Uit zijn autobiografie So, Anyway…:
Hoofdstuk 4 (over een leraar):
… but now I realised that I really disliked him, and I knew exactly why: he didn’t know the difference between being solemn and being serious. He was a dour, grim little gnome who could not understand that you can try to do your very best at something, and you can have a perfectly serious discussion, while making your points humorously.
… things that seem very important at the time usually aren’t, and […] it’s not unkind to laugh at temporary upsets, especially when they’re our own. In fact, it’s rightly considered healthy to be able to laugh at oneself, and we all much prefer people who do not take themselves “too seriously.”A good sense of humour is the sign of a healthy perspective, which is why people who are uncomfortable around humour are either pompous (inflated) or neurotic (oversensitive).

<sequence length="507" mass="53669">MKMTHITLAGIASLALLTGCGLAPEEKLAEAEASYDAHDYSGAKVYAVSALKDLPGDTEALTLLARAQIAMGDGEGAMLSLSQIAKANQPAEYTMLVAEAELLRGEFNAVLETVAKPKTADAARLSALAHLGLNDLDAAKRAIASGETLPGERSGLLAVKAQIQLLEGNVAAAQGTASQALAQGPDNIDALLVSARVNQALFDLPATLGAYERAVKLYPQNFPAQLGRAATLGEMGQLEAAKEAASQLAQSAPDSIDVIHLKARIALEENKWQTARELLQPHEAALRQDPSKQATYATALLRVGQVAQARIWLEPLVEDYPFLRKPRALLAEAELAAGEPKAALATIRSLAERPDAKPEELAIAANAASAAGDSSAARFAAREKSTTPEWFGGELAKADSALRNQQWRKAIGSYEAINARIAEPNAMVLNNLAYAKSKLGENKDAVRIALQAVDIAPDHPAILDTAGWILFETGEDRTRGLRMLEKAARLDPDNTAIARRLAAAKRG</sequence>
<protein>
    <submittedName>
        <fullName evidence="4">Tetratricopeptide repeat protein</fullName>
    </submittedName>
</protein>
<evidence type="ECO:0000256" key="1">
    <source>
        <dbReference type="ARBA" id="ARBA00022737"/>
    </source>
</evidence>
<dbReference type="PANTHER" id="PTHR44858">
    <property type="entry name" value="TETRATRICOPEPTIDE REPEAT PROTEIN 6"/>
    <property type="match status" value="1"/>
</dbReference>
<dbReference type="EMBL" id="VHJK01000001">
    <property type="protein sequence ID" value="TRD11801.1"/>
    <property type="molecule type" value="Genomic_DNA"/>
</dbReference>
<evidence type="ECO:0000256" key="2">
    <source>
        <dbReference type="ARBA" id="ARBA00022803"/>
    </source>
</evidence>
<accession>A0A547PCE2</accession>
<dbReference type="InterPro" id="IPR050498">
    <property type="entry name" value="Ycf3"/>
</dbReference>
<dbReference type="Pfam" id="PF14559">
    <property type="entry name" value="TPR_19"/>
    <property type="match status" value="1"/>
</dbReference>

Pompous people mistrust humour because at some level they know their self-importance cannot survive very long in such an atmosphere, so they criticise it as “negative” or “subversive.” Neurotics, sensing that humour is always ultimately critical, view it as therefore unkind and destructive, a reductio ad absurdum which leads to political correctness.
Not that laughter can’t be unkind and destructive. Like most manifestations of human behaviour it ranges from the loving to the hateful. The latter produces nasty racial jokes and savage teasing; the former, warm and affectionate banter, and the kind of inclusive humour that says, “Isn’t the human condition absurd, but we’re all in the same boat.”
Update: Haha, als ik geweten had dat hij gisteren jarig was had ik dit natuurlijk gisteren geplaatst. Ook toevallig.